For the longest time, when I was at Banner Society, my college football reporting team had a game. We’d try to plan trips with a purpose and see if we could get them expensed. It was an exercise in story selection as much as anything, and it kept us poking around at far-flung or out-of-the-way places, even if we never traveled there.
Mine was sending a reporter to American Samoa with Joe Salavea’a for a recruiting story, which California Sunday ended up doing better than anyone could dream. Most involved far-off tropical locations. The one thing we all agreed on was finding a reason to get to Hawaii.
Nick Rolovich was that reason. Hawaii had been bad since all of us were in a place to pick travel. Rolovich, the marketing he brought to his program, and his teams on the field, made people stand up and pay attention nationally. They weren’t great, but they were Hawaii Good. Rolovich was interesting, candid, and easy to talk to. It was clear he was going places.
There’s a bar here that we should talk about. It’s hard to win at Hawaii, and it hasn’t gotten any easier. From the moment Rolovich took over, he wasn’t shy about reminding people how poor the facilities were and how many disadvantages he faced at the school — points he was as correct about as he was quick to remind. This was part of the expectation setting, both for his program and for himself. But at every opportunity, he’d remind folks about the hardship he faced, both in public and private.
At the same time, Rolovich built something at Hawaii. He took talent and made that talent outperform. Where he really excelled was returning to his roots and implementing the Run and Shoot (with some help from Cole McDonald). He did a damn good job taking Norm Chow’s underperforming team, making it better, and transitioning to his own system. It was incredibly impressive to watch, no matter the circumstances.
This is why we were excited to see him at Washington State. As a program builder, Rolovich brought so much promise. He did a lot at Hawaii in the difficult circumstances he correctly identified. He implemented a fun, high-scoring offense. He checked all the boxes on the field.
I don’t understand what happened between beers at the Village Pub and the United movement in August 2020. Rolovich was dealt the worst hand to start off with, and handled it with incredible grace. In the first few months on the job, the universe gave him a global pandemic and Bryce Beekman’s tragic death. He bonded and brought people together in these difficult, unprecedented situations. It was truly impressive to watch.
I especially don’t understand what happened between then and now, as Rolovich has refused to be vaccinated against Covid-19 while clamming up and taking a defensive posture against anyone who has asked him about it in public or private. It goes against who he showed himself to be at the beginning of his time here, but it’s something that one can’t just forget either.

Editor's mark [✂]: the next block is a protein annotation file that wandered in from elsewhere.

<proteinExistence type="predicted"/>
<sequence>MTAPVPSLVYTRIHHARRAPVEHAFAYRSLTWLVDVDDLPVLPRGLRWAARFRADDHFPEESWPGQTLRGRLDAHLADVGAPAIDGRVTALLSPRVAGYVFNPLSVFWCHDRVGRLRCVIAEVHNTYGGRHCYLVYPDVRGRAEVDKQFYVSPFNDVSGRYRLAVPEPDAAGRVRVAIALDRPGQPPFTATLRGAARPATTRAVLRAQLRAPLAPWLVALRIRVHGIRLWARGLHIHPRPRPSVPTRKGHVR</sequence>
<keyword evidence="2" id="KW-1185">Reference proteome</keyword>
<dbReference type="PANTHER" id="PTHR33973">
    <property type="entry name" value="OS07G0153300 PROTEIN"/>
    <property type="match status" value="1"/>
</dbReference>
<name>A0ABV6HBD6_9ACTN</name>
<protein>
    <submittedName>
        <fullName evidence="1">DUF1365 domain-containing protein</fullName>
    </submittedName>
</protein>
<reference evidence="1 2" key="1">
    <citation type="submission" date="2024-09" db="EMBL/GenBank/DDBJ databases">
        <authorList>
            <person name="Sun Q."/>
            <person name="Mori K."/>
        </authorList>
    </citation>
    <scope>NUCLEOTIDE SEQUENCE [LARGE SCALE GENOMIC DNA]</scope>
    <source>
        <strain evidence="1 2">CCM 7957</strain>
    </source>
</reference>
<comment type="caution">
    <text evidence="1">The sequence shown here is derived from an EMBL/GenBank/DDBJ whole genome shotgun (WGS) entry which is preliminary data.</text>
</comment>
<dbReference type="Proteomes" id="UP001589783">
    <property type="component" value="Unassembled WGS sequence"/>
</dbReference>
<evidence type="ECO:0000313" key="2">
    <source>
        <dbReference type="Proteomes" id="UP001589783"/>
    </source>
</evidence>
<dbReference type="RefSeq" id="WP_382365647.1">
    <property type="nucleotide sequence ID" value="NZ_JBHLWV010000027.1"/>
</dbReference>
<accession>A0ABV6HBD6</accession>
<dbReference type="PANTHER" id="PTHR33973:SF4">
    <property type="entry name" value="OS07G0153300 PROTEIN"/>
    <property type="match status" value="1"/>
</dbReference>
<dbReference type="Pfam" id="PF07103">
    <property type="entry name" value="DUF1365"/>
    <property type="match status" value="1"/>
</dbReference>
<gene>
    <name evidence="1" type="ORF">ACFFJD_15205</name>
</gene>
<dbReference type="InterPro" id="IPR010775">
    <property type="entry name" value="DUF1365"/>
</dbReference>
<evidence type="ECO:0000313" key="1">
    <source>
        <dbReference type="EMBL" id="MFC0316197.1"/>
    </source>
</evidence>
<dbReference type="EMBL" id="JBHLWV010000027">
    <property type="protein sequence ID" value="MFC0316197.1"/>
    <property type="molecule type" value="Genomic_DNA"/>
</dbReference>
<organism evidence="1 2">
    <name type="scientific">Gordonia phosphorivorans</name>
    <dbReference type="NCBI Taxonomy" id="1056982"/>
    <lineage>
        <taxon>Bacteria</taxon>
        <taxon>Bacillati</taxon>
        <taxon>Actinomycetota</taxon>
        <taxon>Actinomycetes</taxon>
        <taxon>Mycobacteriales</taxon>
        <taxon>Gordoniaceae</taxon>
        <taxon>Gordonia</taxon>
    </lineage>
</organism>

It’s difficult to reconcile the leader that Rolovich has been with the lack of leadership he’s displayed in critical situations that affect the future of those around him. As a head coach, Rolovich is responsible for the lives and livelihoods of hundreds. It’s never, ever just about him.
Even before the vaccine controversy, I struggled to understand why a supposed players coach would take such a strong position against players trying to express their rights. Morally, I couldn’t square denying food and access to team members expressing their concern about civil rights, athletes rights, and health and safety during a pandemic. It was such an extreme reaction, out of step with every other coach in college football, that it made no sense.
At the time, it seemed like a red flag. In hindsight that red flag had sirens and flashing lights around it.
By making a personal decision to not be vaccinated in a pandemic, and then stubbornly sticking with it, Rolovich chose himself over the university he works for, his program, players, and fellow coaches. From the moment he released his statement on Twitter — at a time when WSU was in the middle of an all-out push to get students vaccinated and back on campus — he put himself over others in an incredibly selfish way, and made the lives of his team more difficult. They’ve spent months covering for him now, including when he couldn’t be at media day in person.
He is not, and has never been, on the same side as his bosses or Washington State University as a whole. These past 18 months have been an existential crisis for the school, and with a free, safe, and widely available solution to that crisis, the school is now having to expend energy countering a message its head coach is sending. Nobody is happy about this.
There was nothing else the school could do but terminate Nick Rolovich and it was only a matter of time before we got to this point. He left them no choice after refusing to listen to those around him begging him to do what’s right for himself, his team, and the school.
June Jones said, “Rolo is Rolo, and he is who he is because of the person he was. He was a quarterback, kind of his own guy, a leader.” Jones talked to the press to try and finally get through to Rolovich, to apply public pressure and make him understand that so many people are relying on him.
In response, Rolovich lamented reading the story when he woke up and wished his players would never have to feel the way he did. Confronted with the consequences of his actions, he chose to feel sorry for himself. He centered himself and his feelings over those of the people around him.